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Explain the effects of competitive inhibitors on the rate of enzyme-controlled reactions with reference to both reversible & non-reversible inhibitors.
Similar shape to substrate, so occupy AS forming enzyme inhibitor complexes. Level of inhibition depends on conc. of inhibitor & substrate. > of substrate = < in level of inhibition. Most competitive I's don't bind permanently(they leave again).
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If you increase the number of substrate molecules, the level of inhibition decreases. Why is this?
Because a substrate molecule is more likely to collide with the active site, over the inhibitor molecule.
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Why are the competitive inhibitors actions considered reversible?
Because they bind & then leave. The removal of the inhibitor from the reaction mixture leaves the enzyme unaffected.
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Explain the effects of non-competitive inhibitors on the rate of enzyme-controlled reactions with reference to both reversible & non-reversible inhibitors.
Attach to enzyme in place away form AS. Attachment distorts t structure & shape of AS changes. Substrate no longer fits & reaction rate <. Level of inhibition depends on no. inhibitor mol present. Most bind permanently & inhibition is irreversible.
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Why does the level of inhibition depend on no. inhibitor mol present?
Because if there are enough inhibitor molecules to bind to all of enzyme, enzyme controlled reaction will stop.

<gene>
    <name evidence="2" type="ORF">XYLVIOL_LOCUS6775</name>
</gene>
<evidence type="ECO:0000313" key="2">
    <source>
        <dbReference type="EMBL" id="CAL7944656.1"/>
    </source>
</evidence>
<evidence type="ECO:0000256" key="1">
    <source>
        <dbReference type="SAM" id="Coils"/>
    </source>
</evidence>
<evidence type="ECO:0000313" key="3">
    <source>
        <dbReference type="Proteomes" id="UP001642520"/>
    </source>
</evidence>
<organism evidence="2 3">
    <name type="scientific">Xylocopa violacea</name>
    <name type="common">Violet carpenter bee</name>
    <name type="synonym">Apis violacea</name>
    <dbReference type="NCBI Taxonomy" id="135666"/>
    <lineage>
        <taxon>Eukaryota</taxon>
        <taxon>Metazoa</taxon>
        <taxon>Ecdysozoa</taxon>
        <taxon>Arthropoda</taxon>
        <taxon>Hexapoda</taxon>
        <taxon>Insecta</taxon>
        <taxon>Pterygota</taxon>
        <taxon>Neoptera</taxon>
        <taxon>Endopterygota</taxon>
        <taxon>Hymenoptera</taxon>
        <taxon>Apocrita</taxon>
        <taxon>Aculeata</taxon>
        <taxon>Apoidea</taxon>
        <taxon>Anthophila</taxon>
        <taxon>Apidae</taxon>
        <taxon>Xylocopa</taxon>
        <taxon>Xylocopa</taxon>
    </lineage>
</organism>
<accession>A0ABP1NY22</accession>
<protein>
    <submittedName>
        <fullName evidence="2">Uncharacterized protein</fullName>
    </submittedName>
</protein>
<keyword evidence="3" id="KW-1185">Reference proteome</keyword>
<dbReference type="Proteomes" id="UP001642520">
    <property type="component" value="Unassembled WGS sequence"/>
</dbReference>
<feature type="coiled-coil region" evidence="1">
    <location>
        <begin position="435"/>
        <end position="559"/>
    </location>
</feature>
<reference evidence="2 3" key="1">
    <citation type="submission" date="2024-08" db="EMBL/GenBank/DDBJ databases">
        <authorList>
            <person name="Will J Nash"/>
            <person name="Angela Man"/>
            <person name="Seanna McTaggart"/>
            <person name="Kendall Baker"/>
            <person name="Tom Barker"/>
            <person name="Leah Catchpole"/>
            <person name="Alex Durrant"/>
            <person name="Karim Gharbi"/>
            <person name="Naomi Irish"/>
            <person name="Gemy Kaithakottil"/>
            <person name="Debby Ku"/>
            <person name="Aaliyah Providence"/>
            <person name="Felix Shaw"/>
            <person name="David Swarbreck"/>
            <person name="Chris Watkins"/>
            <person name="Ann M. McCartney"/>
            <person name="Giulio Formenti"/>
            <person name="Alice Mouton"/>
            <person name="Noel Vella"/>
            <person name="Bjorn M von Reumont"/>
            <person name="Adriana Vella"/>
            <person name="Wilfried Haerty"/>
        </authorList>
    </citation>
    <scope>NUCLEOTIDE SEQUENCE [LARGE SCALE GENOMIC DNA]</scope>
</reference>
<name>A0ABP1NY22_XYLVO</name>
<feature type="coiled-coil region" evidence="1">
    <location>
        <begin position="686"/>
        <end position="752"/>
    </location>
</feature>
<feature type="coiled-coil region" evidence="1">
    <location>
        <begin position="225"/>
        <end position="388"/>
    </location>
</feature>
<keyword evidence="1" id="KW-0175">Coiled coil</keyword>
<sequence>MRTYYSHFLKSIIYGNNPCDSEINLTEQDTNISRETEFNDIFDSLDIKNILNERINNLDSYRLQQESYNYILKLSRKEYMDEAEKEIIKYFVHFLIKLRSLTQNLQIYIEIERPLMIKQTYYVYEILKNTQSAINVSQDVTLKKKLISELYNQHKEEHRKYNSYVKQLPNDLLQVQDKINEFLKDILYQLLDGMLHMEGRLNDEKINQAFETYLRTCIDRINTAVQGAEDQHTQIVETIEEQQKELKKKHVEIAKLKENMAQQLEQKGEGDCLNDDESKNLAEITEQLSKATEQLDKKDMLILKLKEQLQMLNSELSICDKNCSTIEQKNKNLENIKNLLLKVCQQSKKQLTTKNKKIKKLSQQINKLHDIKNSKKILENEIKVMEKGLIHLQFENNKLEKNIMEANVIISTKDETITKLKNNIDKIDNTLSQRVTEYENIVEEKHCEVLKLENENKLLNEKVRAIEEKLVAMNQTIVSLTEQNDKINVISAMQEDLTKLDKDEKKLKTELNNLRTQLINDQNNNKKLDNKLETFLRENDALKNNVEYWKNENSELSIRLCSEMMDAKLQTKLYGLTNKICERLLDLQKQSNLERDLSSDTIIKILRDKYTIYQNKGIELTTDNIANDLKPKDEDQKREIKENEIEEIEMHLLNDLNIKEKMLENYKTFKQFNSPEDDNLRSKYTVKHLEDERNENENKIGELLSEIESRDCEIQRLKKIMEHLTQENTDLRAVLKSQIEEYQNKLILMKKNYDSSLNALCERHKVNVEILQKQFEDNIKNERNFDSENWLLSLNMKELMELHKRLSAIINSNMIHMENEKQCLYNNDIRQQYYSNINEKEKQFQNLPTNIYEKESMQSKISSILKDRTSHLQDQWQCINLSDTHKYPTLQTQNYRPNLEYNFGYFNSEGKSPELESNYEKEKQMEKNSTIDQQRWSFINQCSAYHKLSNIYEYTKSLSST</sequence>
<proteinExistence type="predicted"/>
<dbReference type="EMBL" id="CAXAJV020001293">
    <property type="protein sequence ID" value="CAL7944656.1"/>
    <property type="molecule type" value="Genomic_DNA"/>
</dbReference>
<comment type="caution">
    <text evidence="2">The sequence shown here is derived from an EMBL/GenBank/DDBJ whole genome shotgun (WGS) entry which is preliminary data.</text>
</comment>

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Explain the importance of cofactors in enzyme controlled reactions.
Cofactors are Ions that increase the rate of enzyme-controlled reactions. They bind to the enzyme & allows enzyme substrate complexes to form easily.
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Explain the importance of coenzymes in enzyme controlled reactions.
Small, organic, non-protein mol & bind for short period to AS. Take part in reaction & are changed. Recycled back. Role: carry chem groups between enzymes so link. Used when reaction needs to occur in sequence. Some permanent& contribute to shape.
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What is meant when it says coenzymes are 'recycled'?
They come back again & take part in the reaction again.
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Metabolic poisons may be enzyme inhibitors. Describe the action of one named poison (lactic acid).
Potassium Cyanide acts as non-compet. inhibitor of enzyme cytochrome oxidase, (involved in oxidation of ATP). When this is inhibited, aerobic respir. can't occur so organism respir. aerobically which leads to build up of lactic acid, toxic to cells.
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Fill in the gap: Some _____ drugs work by ______ the activity of enzymes.
1. Medical. 2. inhibiting.
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Card 2

Front

Where in cells can enzymes work?

Back

They can be intracellular or extracellular.

Card 3

Front

Describe the mechanism of action of enzyme molecules, with reference to specificity.

Back

Preview of the front of card 3

Card 4

Front

Describe the mechanism of action of enzyme molecules, with reference to their active site.

Back

Preview of the front of card 4

Card 5

Front

Describe the mechanism of action of enzyme molecules, with reference to the lock & key hypothesis.

Back

Preview of the front of card 5